Clay County voters approve tax hike to pay for school security

School Board District 5 incumbent to face challenger on November ballot

By Colette DuChanois - Web producer, Tarik Minor - Anchor, I-TEAM reporter, Scott Johnson - Reporter

GREEN COVE SPRINGS, Fla. - In Tuesday's primary election, Clay County voters approved an increase in the property tax rate to fund school resource officers at all of the county's schools.

The property tax referendum passed with 21,603 votes, or 53 percent,  while 18,416 voted against the proposal. 

That means the county's property tax rate will increase to $7.43 per $1,000 of taxable value. The county estimates that will generate $10 million annually to pay for school security.

ELECTION RESULTS | Primary returns: Clay County races

Superintendent Addison Davis told News4Jax that the approval of the referendum is "a big deal for Clay County."

Clay County ballot question

Shall an additional one (1) mill of school district ad valorem millage tax, beginning July 1, 2019, and ending June 30, 2023, be approved to enhance the safety and security of students and staff, and provide for necessary operating expenses for the School District."

 

The item was added to the primary ballot after the February school shooting at Marjory Stoneman Douglas High School in Parkland prompted the Florida Legislature to require school districts to put security guards in every public school in the state. School boards across Florida are struggling to figure out how to pay for it.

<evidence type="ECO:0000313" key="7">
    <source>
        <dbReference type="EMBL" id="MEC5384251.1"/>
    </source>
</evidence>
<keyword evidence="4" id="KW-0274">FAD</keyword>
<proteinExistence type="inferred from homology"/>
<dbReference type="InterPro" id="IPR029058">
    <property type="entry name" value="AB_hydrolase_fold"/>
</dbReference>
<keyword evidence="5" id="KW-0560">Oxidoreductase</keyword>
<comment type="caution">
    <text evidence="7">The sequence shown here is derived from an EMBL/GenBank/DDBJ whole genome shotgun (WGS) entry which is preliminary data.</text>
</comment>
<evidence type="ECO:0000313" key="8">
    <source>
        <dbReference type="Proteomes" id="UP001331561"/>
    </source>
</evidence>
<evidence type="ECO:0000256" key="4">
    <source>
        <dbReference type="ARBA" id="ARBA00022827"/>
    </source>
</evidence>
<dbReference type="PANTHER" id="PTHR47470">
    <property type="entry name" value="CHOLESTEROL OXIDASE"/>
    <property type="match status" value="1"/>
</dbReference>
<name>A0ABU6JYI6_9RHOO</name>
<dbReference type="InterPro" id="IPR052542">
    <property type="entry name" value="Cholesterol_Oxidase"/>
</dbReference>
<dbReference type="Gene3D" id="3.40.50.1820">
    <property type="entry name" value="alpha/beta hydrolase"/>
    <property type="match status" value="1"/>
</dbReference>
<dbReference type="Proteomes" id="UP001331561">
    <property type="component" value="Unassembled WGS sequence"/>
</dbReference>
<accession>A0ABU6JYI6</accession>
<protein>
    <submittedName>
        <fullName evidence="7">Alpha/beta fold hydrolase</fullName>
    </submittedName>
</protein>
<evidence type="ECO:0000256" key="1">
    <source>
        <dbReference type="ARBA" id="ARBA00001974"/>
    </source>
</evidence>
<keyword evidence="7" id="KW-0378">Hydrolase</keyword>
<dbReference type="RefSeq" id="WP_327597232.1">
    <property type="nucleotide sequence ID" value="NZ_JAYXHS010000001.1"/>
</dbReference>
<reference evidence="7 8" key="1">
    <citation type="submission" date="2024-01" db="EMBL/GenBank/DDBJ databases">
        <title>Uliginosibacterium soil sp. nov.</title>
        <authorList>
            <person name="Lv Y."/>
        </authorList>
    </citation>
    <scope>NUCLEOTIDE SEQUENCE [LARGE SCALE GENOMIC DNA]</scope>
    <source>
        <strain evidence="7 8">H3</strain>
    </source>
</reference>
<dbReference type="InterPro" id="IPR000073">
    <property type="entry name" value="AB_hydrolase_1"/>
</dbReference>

The state did provide $1.6 million in funding, but Clay County School Board Chairwoman Carol Studdard said it was not enough to pay for armed, trained security officers in each of the 39 public schools in Clay County.

After much debate, the Clay County School Board decided to ask voters to increase property taxes.

District leaders said the 1.0 millage rate increase will cost the owner of a home with a taxable value of $100,000 an extra $100 per year. 

Studdard said the dedicated revenue will allow the district to pay for school resource officers -- sworn sheriff’s deputies like those already assigned to high schools and junior high schools -- at all county schools. For now, elementary schools have security personnel who are not trained law enforcement personnel.

The higher tax rate will apply from the middle of next year through mid-2023.  

Clay County leaders have also discussed proposing a sales tax hike to voters even though the property tax hike was approved. That money would also go toward campus security district-wide.

Clay County School Board races

Three Clay County School Board seats were also among the races on the primary ballot for all Clay County voters. 

Of the three incumbent school board members facing challengers, only one of them won re-election in Tuesday's primary.

District 1 incumbent Janice Kerekes won with 57 percent of the vote. Latanya Peterson got 42 percent.

In the District 3 race, Tina Bullock defeated incumbent Betsy Condon 53 percent to 46 percent.

As for the District 5 race, none of three candidates received more than 50 percent of the vote, forcing a runoff. 

The top two candidates -- incumbent Ashley Gilhousen and Lynne Chafee -- will face each other on the November ballot. 

Gilhousen finished with 48 percent of the vote, and Chafee came in second with 29 percent.  

The third District 5 candidate, Travis Christensen, came in at 21 percent. 

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